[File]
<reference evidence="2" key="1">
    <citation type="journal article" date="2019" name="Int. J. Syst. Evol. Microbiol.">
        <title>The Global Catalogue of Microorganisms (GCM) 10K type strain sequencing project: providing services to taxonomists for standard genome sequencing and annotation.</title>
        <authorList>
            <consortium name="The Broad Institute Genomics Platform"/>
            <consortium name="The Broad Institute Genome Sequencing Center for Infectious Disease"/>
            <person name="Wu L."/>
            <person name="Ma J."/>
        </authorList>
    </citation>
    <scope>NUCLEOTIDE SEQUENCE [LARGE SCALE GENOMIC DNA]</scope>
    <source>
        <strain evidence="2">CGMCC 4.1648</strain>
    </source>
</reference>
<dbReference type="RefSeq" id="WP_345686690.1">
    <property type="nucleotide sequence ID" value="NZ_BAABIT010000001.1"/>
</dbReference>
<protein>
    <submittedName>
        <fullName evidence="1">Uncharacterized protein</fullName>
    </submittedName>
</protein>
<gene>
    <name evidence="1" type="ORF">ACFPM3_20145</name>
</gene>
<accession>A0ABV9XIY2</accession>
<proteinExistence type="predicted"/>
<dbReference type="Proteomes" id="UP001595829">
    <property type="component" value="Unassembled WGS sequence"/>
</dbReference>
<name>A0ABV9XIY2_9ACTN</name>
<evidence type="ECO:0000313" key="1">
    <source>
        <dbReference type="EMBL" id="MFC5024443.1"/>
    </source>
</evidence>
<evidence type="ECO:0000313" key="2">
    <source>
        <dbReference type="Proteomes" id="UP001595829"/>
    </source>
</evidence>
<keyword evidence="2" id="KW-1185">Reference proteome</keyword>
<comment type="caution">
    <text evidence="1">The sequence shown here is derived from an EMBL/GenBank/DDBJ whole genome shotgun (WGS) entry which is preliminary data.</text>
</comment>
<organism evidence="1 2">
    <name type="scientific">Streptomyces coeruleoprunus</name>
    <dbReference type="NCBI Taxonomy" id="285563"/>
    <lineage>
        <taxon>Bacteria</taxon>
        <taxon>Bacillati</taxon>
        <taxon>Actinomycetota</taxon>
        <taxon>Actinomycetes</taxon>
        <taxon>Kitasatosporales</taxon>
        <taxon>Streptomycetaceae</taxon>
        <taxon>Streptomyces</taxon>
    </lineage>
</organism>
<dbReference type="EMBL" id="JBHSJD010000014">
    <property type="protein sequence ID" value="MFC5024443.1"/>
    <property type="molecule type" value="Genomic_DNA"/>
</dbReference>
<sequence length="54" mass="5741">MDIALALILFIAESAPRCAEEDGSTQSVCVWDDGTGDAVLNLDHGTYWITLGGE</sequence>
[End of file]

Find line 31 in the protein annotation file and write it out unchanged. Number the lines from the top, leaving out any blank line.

</dbReference>